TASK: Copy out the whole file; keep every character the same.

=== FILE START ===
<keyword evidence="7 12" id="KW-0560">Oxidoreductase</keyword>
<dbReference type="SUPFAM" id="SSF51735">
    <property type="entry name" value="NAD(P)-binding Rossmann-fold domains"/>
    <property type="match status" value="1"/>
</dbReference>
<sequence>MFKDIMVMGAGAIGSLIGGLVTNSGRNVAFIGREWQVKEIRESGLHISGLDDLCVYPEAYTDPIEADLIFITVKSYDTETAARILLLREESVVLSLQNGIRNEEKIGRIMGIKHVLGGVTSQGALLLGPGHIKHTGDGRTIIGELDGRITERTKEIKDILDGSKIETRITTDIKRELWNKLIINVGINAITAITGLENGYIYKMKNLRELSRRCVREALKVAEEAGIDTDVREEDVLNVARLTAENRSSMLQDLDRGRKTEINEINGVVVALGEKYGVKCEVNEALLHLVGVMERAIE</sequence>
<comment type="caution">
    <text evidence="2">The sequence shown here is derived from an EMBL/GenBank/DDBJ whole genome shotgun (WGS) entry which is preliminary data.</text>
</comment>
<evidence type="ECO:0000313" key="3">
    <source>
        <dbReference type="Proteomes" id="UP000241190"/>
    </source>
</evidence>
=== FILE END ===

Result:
<keyword evidence="7 12" id="KW-0560">Oxidoreductase</keyword>
<dbReference type="SUPFAM" id="SSF51735">
    <property type="entry name" value="NAD(P)-binding Rossmann-fold domains"/>
    <property type="match status" value="1"/>
</dbReference>
<sequence>MFKDIMVMGAGAIGSLIGGLVTNSGRNVAFIGREWQVKEIRESGLHISGLDDLCVYPEAYTDPIEADLIFITVKSYDTETAARILLLREESVVLSLQNGIRNEEKIGRIMGIKHVLGGVTSQGALLLGPGHIKHTGDGRTIIGELDGRITERTKEIKDILDGSKIETRITTDIKRELWNKLIINVGINAITAITGLENGYIYKMKNLRELSRRCVREALKVAEEAGIDTDVREEDVLNVARLTAENRSSMLQDLDRGRKTEINEINGVVVALGEKYGVKCEVNEALLHLVGVMERAIE</sequence>
<comment type="caution">
    <text evidence="2">The sequence shown here is derived from an EMBL/GenBank/DDBJ whole genome shotgun (WGS) entry which is preliminary data.</text>
</comment>
<evidence type="ECO:0000313" key="3">
    <source>
        <dbReference type="Proteomes" id="UP000241190"/>
    </source>
</evidence>